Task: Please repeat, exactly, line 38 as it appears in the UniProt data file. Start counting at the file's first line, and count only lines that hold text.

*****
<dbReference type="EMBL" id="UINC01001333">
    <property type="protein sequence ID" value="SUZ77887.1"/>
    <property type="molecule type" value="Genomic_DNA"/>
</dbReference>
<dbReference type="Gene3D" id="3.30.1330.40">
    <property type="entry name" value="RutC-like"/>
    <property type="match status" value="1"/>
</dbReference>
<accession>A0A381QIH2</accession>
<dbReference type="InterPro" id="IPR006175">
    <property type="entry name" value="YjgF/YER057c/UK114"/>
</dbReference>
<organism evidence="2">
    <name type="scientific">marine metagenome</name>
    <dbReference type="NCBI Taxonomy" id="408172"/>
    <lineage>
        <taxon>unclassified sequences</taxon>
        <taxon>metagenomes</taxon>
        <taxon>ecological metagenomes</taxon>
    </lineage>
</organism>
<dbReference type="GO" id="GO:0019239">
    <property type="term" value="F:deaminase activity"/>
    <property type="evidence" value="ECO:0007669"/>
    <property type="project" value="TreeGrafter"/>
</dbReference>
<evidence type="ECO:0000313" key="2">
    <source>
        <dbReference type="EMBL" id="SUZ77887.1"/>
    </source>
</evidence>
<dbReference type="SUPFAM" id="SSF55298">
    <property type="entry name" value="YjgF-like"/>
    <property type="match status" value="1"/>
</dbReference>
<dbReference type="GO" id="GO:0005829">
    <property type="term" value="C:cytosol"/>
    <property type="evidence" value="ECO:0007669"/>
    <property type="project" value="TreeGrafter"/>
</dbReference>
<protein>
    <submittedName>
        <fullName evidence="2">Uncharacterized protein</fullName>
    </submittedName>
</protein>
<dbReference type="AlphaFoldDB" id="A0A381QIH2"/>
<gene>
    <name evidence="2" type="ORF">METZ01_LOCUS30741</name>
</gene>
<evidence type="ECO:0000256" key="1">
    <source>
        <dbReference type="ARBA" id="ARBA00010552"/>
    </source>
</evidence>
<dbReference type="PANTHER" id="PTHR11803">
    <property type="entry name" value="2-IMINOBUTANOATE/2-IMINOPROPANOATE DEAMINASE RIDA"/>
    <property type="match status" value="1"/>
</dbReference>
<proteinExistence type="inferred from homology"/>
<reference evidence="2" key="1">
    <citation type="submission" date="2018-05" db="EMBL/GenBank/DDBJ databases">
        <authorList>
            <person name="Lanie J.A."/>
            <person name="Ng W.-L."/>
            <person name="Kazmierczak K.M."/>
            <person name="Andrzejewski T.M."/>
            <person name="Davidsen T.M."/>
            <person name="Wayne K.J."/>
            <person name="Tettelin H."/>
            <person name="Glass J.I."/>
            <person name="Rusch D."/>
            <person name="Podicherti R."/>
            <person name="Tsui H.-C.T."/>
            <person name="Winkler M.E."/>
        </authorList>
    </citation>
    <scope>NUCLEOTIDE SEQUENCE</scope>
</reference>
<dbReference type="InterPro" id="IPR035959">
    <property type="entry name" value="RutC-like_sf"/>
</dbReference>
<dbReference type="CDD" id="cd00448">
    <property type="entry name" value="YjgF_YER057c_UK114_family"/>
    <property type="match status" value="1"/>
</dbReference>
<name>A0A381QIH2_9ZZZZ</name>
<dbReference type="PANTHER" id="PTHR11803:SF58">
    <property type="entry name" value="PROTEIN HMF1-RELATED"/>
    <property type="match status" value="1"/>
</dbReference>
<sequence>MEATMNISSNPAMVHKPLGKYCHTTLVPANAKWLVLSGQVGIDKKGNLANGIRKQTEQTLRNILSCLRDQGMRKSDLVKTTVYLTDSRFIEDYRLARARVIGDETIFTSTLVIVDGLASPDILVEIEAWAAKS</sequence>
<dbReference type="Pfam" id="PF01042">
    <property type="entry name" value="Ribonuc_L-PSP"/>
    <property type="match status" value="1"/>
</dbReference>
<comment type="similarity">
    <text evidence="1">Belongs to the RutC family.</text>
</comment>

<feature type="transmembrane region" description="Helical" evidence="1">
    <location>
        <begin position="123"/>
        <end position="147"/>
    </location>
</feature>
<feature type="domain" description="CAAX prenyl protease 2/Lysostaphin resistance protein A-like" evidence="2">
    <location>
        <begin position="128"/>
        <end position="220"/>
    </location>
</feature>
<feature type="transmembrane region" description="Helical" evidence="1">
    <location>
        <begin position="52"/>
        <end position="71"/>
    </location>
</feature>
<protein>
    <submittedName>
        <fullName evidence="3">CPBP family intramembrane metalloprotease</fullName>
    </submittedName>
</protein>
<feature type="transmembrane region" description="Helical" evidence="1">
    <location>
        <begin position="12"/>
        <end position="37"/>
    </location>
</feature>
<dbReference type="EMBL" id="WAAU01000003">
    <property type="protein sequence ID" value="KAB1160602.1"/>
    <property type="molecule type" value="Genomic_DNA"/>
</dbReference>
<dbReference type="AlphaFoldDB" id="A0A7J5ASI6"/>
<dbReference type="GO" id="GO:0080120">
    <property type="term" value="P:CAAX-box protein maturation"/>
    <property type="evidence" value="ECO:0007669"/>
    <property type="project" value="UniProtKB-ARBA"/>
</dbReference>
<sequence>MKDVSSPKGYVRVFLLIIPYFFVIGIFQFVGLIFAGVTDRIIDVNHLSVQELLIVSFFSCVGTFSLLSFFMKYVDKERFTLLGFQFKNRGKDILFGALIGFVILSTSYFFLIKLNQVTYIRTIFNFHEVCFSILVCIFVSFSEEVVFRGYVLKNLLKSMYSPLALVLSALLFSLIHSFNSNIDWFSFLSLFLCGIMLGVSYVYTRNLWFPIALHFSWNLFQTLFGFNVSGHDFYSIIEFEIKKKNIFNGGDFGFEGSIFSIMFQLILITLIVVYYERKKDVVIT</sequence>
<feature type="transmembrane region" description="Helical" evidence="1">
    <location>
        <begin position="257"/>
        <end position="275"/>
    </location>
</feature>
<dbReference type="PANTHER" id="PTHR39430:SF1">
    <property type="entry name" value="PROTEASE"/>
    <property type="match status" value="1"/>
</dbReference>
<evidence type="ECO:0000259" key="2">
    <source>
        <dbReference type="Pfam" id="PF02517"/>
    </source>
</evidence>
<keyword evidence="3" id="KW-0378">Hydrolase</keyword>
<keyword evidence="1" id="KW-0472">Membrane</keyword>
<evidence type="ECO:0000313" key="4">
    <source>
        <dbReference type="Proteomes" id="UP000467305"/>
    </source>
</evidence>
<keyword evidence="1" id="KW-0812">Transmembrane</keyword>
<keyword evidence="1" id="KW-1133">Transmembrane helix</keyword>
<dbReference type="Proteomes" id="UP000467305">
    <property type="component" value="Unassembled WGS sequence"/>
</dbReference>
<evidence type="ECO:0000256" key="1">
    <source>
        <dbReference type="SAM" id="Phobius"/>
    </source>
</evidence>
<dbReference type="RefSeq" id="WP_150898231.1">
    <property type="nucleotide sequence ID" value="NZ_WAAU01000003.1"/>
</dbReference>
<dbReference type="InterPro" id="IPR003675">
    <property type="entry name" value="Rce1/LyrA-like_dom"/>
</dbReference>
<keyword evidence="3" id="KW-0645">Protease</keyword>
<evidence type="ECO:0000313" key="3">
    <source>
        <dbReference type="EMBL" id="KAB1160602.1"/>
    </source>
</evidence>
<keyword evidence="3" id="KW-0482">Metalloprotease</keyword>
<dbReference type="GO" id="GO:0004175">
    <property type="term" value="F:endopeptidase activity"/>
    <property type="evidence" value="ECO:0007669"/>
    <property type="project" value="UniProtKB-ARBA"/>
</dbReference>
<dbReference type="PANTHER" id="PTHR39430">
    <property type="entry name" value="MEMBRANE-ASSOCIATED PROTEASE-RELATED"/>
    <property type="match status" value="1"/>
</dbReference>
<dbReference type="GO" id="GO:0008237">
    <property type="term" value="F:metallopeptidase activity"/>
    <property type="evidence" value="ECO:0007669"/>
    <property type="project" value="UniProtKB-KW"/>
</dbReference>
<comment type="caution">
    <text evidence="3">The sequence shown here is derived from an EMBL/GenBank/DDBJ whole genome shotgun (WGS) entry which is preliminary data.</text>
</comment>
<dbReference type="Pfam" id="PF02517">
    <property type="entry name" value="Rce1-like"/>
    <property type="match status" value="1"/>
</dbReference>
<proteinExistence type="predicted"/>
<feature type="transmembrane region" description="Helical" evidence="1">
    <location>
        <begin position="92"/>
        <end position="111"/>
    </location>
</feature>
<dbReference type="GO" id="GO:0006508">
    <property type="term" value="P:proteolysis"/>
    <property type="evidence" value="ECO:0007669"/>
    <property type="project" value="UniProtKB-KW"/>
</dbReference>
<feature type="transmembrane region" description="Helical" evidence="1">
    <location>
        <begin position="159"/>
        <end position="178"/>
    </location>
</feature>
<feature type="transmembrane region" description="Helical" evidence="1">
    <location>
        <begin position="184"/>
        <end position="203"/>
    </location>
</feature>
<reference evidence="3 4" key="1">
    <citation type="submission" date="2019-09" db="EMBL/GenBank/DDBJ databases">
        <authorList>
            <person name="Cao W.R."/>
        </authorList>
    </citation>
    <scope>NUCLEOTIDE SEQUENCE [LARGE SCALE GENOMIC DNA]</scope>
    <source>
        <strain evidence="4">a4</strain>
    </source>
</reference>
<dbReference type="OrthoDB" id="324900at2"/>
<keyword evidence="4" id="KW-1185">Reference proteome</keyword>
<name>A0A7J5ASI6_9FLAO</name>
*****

    <property type="evidence" value="ECO:0007669"/>